Step into any grocery store and you are sure to be bombarded with signs promoting the health benefits of going organic. “Eat healthy by going organic” is a common calling-card for all sorts of foods endorsing the advantages of switching to diet filled with organic foods. It seems to make sense to switch to organic foods, but unfortunately, research findings concerning the health benefits of an organic diet isn’t discussed and most consumers would probably be surprised at the factual findings.
What Exactly Does it Mean to be Organic?
When most people think about what makes a certain food organic they probably assume the product is grown without chemicals and this isn’t true. Conventional farming practices use a host of synthetic chemicals to control pests, weeds and fertilize crops, many of which contained known carcinogens.
The Environmental Protection Agency notes that 60 percent of herbicides, 30 percent of insecticides and 90 percent of synthetic chemicals contain carcinogens with high enough levels to pose higher health risks to infants and children. Therefore, it’s important to makes sure all your produce, organic and not is washed thoroughly before consuming.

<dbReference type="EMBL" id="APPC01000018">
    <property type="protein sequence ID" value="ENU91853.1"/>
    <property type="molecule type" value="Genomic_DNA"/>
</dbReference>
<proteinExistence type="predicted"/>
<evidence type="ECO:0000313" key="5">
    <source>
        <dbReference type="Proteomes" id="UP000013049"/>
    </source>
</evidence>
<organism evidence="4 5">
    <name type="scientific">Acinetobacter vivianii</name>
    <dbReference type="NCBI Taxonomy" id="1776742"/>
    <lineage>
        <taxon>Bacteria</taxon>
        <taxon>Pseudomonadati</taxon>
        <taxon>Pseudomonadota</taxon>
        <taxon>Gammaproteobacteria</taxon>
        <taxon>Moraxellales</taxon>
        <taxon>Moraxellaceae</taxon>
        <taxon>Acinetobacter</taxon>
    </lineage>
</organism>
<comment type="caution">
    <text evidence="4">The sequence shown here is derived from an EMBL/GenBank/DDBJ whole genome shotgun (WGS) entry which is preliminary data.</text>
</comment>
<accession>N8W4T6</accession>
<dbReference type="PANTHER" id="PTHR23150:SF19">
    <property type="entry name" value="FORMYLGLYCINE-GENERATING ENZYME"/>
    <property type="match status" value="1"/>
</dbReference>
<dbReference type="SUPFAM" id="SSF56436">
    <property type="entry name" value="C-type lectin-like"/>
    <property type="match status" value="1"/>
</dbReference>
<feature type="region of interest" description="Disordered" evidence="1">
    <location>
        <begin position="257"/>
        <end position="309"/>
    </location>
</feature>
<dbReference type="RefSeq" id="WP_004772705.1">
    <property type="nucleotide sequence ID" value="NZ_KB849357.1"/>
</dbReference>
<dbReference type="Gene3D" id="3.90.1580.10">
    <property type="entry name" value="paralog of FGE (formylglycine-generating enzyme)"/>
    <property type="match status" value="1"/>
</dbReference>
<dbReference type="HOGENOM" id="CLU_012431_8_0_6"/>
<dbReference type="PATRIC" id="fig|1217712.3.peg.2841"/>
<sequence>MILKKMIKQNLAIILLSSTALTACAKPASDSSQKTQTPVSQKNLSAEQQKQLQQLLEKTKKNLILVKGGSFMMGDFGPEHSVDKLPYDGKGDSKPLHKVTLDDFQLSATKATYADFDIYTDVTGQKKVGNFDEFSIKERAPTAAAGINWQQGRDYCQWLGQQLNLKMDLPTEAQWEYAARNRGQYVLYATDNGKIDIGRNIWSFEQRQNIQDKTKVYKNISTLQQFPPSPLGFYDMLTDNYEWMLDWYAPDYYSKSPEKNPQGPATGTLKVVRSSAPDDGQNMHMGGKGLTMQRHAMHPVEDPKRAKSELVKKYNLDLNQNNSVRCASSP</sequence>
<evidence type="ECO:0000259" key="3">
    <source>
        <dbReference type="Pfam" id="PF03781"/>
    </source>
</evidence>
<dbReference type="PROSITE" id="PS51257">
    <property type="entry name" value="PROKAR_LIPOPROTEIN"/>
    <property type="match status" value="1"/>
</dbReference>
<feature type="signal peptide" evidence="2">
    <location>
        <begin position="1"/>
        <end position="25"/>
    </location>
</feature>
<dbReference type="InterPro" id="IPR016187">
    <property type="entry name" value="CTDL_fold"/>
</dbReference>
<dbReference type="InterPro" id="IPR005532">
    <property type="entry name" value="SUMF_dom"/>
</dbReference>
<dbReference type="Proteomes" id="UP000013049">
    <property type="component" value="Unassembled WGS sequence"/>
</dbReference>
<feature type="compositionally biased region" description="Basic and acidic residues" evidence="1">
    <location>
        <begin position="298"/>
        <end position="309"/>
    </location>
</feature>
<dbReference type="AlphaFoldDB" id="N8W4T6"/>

Organic farming practices use botanical and mineral-based chemicals to control problems such as weeds, pests and fertilize plants. Some of these chemicals are highly toxic, but they break down quicker than synthetic types and carry the same type of cautionary labels as their synthetic cousins. Colorado State University notes, “Just as the more common chemicals are given toxicity ratings -- CAUTION, WARNING or DANGER -- so are chemicals from botanical and mineral-bearing sources. "CAUTION" means low toxicity or co...
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... ability to fight these infections.” The university also state, “The only way for consumers to avoid poultry exposed to these drugs is through certified antibiotic-free or USDA-certified organic meat.”
Ellen Huckabay, a regional agent with the Alabama Cooperative Extension Service states, “Research shows that there is little to no benefit of eating organic produce instead of conventionally grown food. Organic food may have less pesticide residues, but it’s not always 100 percent pesticide free. I prefer to buy locally grown produce at Farmer’s Markets. I’d rather know who grew my food than purchase organic anything from another country.”
Whether you decide to go with the total organic mindset or opt to combine organic with conventionally grown products, remember to purchase fruits and vegetables in season, thoroughly wash your produce and carefully read the labels.
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